One consequence of treatment with oxidative stress is the oxidative modification of proteins, as shown in our results and other studies [25,42,43]. This modification can lead to increased protein degradation, as the oxidized proteins are more susceptible to proteolysis [27]. In addition, the treatment with oxidative stress such as H2O2 has recently been shown to activate the ubiquitin–proteasome pathway [8,26,29]. Prior studies have demonstrated that small HSPs are able to counteract the deleterious effects of oxidative stress through a glutathione-dependent pathway [5053]. We detected the down-regulation of several small HSPs in EDL muscle of Burn-CLP rats. The down-regulation of HSP70 and its co-chaperone GrpE could also contribute to an increased susceptibility to oxidative stress, since these chaperones are thought to attenuate the proteolysis of oxidized proteins by binding to them and assisting in their repair [39]. Furthermore, a recent study showed that the heat-shock response suppresses inflammation-related oxidative stress [54]; our in vitro data also demonstrated that the heat-shock response reduces protein degradation stimulated by H2O2.

While increased proteolysis has often been implicated in muscle wasting, there has been less attention paid to mechanisms that could lead to decreased protein synthesis. In the present study, down-regulation of proteins classified as chaperones, as well as the decrease in metabolic enzymes that are needed for intracellular energy production, may both contribute to decreased protein synthesis. One putative function of HSPs is to act as molecular chaperones to facilitate the assembly and translocation of nascent proteins [37]. A decrease in HSP70 has been implicated in the slower elongation of nascent peptides and initiation of translation in a model of unloading-induced muscle atrophy [55,56]. Another evidence for the role of HSPs in assisting protein synthesis is that increased HSP levels are associated with skeletal-muscle hypertrophy induced by exercise, as well as smooth-muscle cell overgrowth in atherosclerosis [5759]. Therefore it is very likely that the decrease in several HSPs found in the Burn-CLP rat could slow the process of protein synthesis. The down-regulation of several metabolic enzymes may lead to less energy production in the cell, which in turn could hamper protein translation, an ATP-requiring process. Indeed, a marked decrease in muscle ATP levels has been previously detected in severely injured patients and animals [23,60,61]. It is worth noting that the ubiquitin–proteasome proteolytic system is also energy-dependent. Whether the limited amount of ATP produced in wasting muscle is selectively used for proteolysis rather than protein synthesis warrants further investigation.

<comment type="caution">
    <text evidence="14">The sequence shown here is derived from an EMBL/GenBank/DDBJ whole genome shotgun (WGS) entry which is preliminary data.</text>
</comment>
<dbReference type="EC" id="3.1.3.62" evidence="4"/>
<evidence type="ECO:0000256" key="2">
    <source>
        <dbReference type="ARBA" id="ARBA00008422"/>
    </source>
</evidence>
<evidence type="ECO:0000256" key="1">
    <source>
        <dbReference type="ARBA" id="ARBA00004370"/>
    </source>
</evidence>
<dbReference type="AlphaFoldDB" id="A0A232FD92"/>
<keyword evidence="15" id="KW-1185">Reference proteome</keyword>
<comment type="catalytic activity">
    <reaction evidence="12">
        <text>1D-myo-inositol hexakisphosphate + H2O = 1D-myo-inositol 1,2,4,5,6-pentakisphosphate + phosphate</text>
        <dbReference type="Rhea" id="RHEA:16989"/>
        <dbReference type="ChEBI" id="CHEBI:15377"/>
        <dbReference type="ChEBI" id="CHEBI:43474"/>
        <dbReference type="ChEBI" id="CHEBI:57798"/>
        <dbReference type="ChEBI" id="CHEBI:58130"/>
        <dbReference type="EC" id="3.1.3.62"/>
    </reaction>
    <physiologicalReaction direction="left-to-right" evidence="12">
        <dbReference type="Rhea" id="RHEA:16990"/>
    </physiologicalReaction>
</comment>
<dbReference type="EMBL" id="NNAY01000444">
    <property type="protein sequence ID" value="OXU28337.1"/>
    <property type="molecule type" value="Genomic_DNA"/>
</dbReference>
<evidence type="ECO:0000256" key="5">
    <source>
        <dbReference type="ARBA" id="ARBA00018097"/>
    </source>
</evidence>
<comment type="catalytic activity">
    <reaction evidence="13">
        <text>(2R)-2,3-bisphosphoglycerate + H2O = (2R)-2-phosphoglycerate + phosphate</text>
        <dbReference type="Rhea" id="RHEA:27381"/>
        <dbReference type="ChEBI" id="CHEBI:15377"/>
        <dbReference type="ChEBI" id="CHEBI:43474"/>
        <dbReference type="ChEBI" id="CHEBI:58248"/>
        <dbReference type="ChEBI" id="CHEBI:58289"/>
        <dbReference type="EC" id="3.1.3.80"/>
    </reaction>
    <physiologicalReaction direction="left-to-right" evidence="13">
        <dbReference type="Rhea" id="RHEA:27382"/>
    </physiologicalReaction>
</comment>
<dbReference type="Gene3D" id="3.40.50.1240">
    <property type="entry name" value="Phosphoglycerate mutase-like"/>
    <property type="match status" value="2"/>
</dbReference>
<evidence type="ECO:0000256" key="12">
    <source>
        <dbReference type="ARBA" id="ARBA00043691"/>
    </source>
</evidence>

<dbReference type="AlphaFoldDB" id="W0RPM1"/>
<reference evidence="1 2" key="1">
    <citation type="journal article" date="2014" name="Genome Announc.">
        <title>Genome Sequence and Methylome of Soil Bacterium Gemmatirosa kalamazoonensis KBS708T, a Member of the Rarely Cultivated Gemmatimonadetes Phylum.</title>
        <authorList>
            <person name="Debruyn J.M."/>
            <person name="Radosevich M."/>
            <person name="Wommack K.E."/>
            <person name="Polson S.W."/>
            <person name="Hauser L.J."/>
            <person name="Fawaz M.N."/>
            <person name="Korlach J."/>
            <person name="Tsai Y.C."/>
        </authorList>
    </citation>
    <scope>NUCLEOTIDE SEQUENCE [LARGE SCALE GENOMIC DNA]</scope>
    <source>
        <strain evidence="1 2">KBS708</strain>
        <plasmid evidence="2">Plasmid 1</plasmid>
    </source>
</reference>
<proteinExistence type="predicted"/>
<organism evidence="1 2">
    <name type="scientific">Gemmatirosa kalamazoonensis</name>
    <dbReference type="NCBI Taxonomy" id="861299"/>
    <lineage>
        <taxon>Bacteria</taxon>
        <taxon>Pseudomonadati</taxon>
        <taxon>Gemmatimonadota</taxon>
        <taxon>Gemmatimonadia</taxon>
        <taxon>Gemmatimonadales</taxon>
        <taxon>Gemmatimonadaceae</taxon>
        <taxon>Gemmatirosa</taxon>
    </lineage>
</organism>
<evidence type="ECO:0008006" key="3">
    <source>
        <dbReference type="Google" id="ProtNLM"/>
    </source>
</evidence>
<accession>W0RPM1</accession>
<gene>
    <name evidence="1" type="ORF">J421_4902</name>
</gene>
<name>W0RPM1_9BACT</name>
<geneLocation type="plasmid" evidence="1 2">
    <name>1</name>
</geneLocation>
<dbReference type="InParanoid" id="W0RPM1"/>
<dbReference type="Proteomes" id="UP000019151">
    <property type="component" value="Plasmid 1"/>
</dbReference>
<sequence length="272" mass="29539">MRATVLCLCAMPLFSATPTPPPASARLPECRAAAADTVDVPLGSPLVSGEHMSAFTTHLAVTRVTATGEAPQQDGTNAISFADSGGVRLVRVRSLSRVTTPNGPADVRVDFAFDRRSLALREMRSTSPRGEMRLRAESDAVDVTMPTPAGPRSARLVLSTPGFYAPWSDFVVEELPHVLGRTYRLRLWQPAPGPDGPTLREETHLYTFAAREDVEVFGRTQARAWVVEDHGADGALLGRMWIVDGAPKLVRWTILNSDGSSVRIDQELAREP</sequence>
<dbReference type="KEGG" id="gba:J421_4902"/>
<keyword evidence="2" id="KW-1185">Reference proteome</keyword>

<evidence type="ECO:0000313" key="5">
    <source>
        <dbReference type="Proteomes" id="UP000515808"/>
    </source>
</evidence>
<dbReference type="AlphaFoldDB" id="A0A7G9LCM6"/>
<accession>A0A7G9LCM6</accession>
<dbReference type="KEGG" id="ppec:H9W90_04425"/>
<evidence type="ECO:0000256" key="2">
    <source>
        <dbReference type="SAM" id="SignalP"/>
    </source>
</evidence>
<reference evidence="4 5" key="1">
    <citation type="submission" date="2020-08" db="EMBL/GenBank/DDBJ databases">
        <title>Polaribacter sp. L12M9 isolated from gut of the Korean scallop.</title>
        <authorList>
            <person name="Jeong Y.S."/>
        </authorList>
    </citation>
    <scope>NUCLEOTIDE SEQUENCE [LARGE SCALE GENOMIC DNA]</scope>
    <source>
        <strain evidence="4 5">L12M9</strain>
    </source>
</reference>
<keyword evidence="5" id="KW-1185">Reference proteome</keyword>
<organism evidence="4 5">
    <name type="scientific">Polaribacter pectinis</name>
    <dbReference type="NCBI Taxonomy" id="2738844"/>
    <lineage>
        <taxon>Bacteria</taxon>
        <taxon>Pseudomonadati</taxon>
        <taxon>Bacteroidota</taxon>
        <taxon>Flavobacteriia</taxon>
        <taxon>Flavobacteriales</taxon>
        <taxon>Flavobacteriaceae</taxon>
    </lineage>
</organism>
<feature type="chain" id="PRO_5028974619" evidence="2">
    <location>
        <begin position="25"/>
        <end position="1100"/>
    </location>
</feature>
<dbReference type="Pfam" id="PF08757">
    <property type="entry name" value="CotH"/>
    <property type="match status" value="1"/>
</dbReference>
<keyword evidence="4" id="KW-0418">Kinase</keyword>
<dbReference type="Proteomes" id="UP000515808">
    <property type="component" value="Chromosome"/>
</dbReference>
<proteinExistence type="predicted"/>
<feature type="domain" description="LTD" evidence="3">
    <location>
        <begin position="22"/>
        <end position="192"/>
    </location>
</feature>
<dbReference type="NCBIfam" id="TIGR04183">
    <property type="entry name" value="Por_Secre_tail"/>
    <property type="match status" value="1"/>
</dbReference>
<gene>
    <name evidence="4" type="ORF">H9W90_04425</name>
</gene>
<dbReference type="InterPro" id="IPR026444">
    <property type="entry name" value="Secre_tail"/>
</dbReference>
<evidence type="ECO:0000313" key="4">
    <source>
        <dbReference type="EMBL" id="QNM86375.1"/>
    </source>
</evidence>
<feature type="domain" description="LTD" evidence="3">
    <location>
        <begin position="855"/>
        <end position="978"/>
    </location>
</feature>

Many altered HSPs reported in the present study exhibited changes similar to published mRNA level data in many muscle atrophy models. For example, a down-regulation of HSP70 has been previously reported by mRNA profiling study of disuse-induced muscle atrophy [14,16]. A microarray study of sarcopenia by Lee et al. [13] also showed a 2-fold decrease of HSP70 in muscle of aged mice. DnaJ-like protein, functioning as a co-chaperone of HSP70 similarly to mt-GrpE#1, was found to be decreased at the mRNA level in rat soleus muscle after hindlimb suspension [16]. A decrease in mRNA HSPβ6 as well as αB-crystallin, a small HSP highly homogeneous to HSPβ6, was reported in denervation-induced atrophying muscle [62,63]. These results and our results suggest that a co-ordinated down-regulation of chaperone proteins may represent a common mechanism for muscle atrophy. On the other hand, the alterations in HSP60 and HSP27 levels detected by two-dimensional analysis in the present study were not previously reported. Either these two chaperones do not respond at the transcriptional level, or only change in more severe cases of inflammatory disease, which the ‘double-hit’ burn-CLP injury model tries to emulate.